American Indian Leaders To Meet at White House

AMERICAN Indian leaders have been meeting with presidents since George Washington but never in the numbers coming to the nation's capital this time.

All the nation's 545 federally recognized tribes were invited to send representatives to a meeting today with President Clinton. Nearly all will be there, organizers say.

``We have high expectations,'' said Ron Allen, chairman of Washington's Jamestown S'Kallam tribe. ``We made it very clear ... that we have no intention of coming back here for a photo-op session. We had every intention of coming here for a meaningful dialogue.''

The White House says this is the first time all the nation's tribes have been invited to meet the president.

Eight tribal leaders will address the president. Tribal leaders say they want an executive order committing the administration to recognizing tribal sovereignty and more consistent policies on Indian issues.

The administration announced this week that it wanted to soften the planned Indian Health Service's budget cut. Also to be discussed: regulation of Indian gambling, protection of Indian religious practices, jurisdictional disputes with states and local governments, housing, economic development, and education. US recasts Haiti policy

PRESIDENT Clinton's new Haiti policy will place sufficient pressure on Haiti's military leaders to force their surrender and permit the return of democracy, Ambassador Madeleine Albright says.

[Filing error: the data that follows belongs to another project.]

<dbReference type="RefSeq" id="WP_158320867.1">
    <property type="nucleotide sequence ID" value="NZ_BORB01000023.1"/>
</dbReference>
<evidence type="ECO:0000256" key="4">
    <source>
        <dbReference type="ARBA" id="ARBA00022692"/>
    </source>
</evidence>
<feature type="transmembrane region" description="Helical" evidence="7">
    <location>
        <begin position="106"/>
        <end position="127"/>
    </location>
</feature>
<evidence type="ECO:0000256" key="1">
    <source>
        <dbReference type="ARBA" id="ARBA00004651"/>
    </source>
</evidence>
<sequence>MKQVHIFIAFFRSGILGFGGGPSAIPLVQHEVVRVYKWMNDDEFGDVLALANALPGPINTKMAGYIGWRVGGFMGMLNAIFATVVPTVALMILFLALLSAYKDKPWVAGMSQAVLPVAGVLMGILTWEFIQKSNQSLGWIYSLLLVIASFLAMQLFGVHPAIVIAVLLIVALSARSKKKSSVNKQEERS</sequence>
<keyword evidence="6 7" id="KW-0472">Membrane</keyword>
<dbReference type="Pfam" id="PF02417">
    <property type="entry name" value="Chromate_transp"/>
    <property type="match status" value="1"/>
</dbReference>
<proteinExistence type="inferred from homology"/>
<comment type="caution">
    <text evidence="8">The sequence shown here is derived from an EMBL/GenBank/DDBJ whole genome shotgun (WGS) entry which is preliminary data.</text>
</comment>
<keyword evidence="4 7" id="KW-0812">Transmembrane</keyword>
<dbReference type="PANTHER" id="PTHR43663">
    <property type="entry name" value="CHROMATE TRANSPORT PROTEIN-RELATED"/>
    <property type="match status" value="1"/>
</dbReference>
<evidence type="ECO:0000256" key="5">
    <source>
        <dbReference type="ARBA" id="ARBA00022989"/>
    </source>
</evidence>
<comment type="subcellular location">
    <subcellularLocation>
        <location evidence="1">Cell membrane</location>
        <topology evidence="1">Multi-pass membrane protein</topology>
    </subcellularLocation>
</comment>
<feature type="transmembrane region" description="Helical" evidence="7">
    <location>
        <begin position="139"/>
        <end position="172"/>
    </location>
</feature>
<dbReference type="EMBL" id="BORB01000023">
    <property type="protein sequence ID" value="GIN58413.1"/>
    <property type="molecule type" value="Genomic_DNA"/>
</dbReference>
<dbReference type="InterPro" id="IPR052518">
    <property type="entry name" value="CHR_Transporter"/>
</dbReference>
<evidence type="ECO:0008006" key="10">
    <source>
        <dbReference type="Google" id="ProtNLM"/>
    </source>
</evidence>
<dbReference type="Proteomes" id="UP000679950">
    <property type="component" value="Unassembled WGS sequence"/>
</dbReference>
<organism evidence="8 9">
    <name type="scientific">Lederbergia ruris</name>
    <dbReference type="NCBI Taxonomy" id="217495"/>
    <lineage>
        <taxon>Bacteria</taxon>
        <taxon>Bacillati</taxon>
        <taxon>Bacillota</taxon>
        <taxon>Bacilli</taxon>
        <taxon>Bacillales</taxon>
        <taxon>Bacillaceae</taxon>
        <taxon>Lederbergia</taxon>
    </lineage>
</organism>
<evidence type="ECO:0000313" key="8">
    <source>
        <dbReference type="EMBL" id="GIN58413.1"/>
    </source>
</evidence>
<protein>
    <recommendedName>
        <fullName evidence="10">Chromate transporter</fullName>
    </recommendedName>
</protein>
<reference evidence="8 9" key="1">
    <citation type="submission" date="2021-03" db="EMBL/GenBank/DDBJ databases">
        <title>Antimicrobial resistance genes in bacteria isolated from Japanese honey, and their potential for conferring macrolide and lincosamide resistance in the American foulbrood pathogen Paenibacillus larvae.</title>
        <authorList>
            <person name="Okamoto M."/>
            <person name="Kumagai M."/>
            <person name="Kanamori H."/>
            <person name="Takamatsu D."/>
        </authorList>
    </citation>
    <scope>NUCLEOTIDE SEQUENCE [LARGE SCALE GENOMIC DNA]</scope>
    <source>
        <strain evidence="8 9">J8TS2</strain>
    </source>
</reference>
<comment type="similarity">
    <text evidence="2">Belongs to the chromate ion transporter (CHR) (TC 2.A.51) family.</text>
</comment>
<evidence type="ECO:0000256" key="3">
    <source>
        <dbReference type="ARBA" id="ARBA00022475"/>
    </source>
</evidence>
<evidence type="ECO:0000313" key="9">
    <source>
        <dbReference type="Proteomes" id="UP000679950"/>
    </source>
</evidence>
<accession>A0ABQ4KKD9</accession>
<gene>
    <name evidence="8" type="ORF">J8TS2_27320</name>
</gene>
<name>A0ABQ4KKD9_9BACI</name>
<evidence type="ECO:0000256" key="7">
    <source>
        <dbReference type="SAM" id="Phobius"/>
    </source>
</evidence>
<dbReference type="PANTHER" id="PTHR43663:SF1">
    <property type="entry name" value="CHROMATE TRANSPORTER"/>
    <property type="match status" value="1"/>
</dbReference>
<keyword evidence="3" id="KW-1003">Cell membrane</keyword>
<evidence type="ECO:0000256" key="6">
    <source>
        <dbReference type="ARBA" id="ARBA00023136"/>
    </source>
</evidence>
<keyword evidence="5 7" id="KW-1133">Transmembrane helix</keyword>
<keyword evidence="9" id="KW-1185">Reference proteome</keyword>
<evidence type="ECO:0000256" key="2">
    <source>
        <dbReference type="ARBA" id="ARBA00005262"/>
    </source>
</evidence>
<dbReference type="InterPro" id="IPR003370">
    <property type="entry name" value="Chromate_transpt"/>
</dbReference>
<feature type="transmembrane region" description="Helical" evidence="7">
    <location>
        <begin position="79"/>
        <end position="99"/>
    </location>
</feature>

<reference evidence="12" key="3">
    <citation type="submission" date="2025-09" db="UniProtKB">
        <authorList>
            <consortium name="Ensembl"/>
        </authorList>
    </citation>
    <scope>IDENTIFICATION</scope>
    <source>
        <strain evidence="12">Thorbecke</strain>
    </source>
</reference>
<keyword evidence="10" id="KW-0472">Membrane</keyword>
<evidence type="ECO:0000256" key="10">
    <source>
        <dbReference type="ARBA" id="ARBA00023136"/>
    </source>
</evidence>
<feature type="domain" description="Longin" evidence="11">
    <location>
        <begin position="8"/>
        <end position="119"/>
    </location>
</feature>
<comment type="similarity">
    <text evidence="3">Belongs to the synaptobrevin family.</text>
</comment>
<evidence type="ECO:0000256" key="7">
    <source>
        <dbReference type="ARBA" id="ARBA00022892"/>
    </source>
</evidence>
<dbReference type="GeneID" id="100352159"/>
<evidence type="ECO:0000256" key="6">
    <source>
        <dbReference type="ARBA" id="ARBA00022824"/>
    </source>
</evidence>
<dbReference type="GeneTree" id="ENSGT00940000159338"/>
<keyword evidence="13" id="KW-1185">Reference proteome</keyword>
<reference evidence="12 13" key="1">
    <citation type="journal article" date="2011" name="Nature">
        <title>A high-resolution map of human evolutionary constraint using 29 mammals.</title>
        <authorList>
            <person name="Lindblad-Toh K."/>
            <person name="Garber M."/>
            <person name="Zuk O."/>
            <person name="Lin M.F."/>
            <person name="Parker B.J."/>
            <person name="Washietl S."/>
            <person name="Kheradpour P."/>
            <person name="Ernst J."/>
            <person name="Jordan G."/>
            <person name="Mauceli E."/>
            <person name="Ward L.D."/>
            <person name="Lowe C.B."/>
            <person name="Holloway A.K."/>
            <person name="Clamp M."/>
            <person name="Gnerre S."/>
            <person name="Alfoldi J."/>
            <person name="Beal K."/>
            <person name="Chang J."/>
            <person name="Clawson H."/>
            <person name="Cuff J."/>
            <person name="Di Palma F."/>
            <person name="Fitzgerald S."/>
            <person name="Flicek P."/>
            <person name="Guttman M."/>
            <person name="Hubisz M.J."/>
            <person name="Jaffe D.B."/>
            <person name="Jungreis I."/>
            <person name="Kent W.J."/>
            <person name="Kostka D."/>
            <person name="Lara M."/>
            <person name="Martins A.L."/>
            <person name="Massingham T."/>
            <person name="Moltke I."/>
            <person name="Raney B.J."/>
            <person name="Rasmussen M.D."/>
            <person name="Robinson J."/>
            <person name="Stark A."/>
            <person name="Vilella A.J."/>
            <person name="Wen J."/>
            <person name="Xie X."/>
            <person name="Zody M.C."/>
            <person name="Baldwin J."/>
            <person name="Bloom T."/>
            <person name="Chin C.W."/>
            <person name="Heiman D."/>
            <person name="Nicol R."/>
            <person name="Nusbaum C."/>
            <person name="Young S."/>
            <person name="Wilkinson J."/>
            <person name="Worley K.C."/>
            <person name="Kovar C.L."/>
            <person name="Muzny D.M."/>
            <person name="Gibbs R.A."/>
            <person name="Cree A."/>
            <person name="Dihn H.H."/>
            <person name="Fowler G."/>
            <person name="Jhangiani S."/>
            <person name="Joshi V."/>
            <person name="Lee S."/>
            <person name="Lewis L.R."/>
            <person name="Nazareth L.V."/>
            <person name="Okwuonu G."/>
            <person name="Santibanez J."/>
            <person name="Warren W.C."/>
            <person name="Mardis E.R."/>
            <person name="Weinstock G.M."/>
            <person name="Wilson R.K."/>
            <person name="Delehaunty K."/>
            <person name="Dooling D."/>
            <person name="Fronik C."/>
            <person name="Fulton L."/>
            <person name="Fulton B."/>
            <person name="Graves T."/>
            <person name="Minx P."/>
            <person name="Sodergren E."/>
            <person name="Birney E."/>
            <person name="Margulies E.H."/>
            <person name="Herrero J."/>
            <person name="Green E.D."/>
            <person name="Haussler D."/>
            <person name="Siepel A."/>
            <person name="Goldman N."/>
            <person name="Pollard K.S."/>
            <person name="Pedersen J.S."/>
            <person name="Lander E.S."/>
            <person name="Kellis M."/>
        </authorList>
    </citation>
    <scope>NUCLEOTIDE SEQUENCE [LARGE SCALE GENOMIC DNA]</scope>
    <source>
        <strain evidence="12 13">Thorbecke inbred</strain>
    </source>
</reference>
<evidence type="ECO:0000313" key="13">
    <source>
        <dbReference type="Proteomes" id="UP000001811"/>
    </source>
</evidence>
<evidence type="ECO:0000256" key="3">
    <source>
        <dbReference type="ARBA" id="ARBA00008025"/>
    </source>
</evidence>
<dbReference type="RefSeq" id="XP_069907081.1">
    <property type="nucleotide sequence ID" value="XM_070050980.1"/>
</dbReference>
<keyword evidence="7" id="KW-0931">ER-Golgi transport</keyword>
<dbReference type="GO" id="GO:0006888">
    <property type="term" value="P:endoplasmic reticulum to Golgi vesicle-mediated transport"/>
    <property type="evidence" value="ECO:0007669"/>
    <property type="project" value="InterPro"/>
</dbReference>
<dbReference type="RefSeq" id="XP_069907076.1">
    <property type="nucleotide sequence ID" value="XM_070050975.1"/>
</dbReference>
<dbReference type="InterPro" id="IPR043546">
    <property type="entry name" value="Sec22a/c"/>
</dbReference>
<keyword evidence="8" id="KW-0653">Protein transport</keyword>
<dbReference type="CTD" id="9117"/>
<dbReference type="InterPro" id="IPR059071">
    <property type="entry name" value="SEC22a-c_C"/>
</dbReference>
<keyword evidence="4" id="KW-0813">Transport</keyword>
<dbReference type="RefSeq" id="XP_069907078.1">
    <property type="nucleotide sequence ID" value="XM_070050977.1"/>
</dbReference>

Ms. Albright said Wednesday that Clinton's proposals for tighter international sanctions against Haiti will be ready for United Nations Security Council consideration soon.

Clinton's policy envisions a global embargo against Haiti, except for humanitarian deliveries, and proposes a ban on international travel by Haiti's military leaders and their allies. Their assets abroad would be frozen as well. In effect, the policy would make universal the steps that the Clinton administration has already taken unilaterally.

While expressing confidence that the administration has come up with an effective formula for ending the political impasse, Albright refused to rule out the possibility of US military action against Haiti. Albright said Lawrence Pezzullo, a US special adviser on Haiti, was forced to step down this week because ``he became identified with a policy that was not really working.''

The administration's inability to find a way to reinstate President Aristide has produced bitterness among key players involved in the effort. These include administration officials, members of the Aristide camp, and the Congressional Black Caucus.

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